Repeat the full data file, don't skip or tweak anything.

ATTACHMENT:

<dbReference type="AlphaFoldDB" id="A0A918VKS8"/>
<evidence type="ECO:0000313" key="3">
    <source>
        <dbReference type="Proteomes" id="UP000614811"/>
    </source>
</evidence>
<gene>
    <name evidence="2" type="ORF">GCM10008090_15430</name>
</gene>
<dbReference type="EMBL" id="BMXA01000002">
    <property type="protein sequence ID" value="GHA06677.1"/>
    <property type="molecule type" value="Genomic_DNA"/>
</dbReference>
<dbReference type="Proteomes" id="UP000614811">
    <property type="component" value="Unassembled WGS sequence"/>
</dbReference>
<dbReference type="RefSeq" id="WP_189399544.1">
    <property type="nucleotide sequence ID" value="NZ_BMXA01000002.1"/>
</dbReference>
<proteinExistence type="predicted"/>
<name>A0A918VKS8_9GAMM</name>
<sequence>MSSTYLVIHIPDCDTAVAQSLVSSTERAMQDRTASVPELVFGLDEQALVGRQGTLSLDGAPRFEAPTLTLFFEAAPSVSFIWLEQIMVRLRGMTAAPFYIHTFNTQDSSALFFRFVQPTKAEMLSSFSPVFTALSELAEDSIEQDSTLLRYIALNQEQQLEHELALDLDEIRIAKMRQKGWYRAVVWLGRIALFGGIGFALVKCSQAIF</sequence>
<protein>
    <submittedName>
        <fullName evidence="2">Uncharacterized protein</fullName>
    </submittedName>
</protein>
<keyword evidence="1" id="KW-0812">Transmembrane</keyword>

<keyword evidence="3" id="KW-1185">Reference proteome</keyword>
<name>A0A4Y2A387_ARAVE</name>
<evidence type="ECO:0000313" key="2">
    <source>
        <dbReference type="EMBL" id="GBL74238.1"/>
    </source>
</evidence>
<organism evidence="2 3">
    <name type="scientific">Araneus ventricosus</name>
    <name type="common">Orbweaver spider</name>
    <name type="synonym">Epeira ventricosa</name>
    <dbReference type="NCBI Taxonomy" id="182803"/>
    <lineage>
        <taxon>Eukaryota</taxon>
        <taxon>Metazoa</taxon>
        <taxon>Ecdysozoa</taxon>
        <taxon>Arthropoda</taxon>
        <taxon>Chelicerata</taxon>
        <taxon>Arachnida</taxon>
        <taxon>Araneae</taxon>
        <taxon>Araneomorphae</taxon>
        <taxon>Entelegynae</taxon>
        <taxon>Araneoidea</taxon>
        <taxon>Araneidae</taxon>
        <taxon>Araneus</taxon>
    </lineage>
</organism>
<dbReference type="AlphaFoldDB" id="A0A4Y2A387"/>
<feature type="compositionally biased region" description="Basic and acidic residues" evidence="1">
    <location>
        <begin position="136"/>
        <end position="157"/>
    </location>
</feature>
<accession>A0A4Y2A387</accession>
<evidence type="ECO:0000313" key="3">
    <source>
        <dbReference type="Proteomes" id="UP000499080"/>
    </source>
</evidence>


<dbReference type="AlphaFoldDB" id="A0A918VKS8"/>
<evidence type="ECO:0000313" key="3">
    <source>
        <dbReference type="Proteomes" id="UP000614811"/>
    </source>
</evidence>
<gene>
    <name evidence="2" type="ORF">GCM10008090_15430</name>
</gene>
<dbReference type="EMBL" id="BMXA01000002">
    <property type="protein sequence ID" value="GHA06677.1"/>
    <property type="molecule type" value="Genomic_DNA"/>
</dbReference>
<dbReference type="Proteomes" id="UP000614811">
    <property type="component" value="Unassembled WGS sequence"/>
</dbReference>
<dbReference type="RefSeq" id="WP_189399544.1">
    <property type="nucleotide sequence ID" value="NZ_BMXA01000002.1"/>
</dbReference>
<proteinExistence type="predicted"/>
<name>A0A918VKS8_9GAMM</name>
<sequence>MSSTYLVIHIPDCDTAVAQSLVSSTERAMQDRTASVPELVFGLDEQALVGRQGTLSLDGAPRFEAPTLTLFFEAAPSVSFIWLEQIMVRLRGMTAAPFYIHTFNTQDSSALFFRFVQPTKAEMLSSFSPVFTALSELAEDSIEQDSTLLRYIALNQEQQLEHELALDLDEIRIAKMRQKGWYRAVVWLGRIALFGGIGFALVKCSQAIF</sequence>
<protein>
    <submittedName>
        <fullName evidence="2">Uncharacterized protein</fullName>
    </submittedName>
</protein>
<keyword evidence="1" id="KW-0812">Transmembrane</keyword>

<keyword evidence="3" id="KW-1185">Reference proteome</keyword>
<name>A0A4Y2A387_ARAVE</name>
<evidence type="ECO:0000313" key="2">
    <source>
        <dbReference type="EMBL" id="GBL74238.1"/>
    </source>
</evidence>
<organism evidence="2 3">
    <name type="scientific">Araneus ventricosus</name>
    <name type="common">Orbweaver spider</name>
    <name type="synonym">Epeira ventricosa</name>
    <dbReference type="NCBI Taxonomy" id="182803"/>
    <lineage>
        <taxon>Eukaryota</taxon>
        <taxon>Metazoa</taxon>
        <taxon>Ecdysozoa</taxon>
        <taxon>Arthropoda</taxon>
        <taxon>Chelicerata</taxon>
        <taxon>Arachnida</taxon>
        <taxon>Araneae</taxon>
        <taxon>Araneomorphae</taxon>
        <taxon>Entelegynae</taxon>
        <taxon>Araneoidea</taxon>
        <taxon>Araneidae</taxon>
        <taxon>Araneus</taxon>
    </lineage>
</organism>
<dbReference type="AlphaFoldDB" id="A0A4Y2A387"/>
<feature type="compositionally biased region" description="Basic and acidic residues" evidence="1">
    <location>
        <begin position="136"/>
        <end position="157"/>
    </location>
</feature>
<accession>A0A4Y2A387</accession>
<evidence type="ECO:0000313" key="3">
    <source>
        <dbReference type="Proteomes" id="UP000499080"/>
    </source>
</evidence>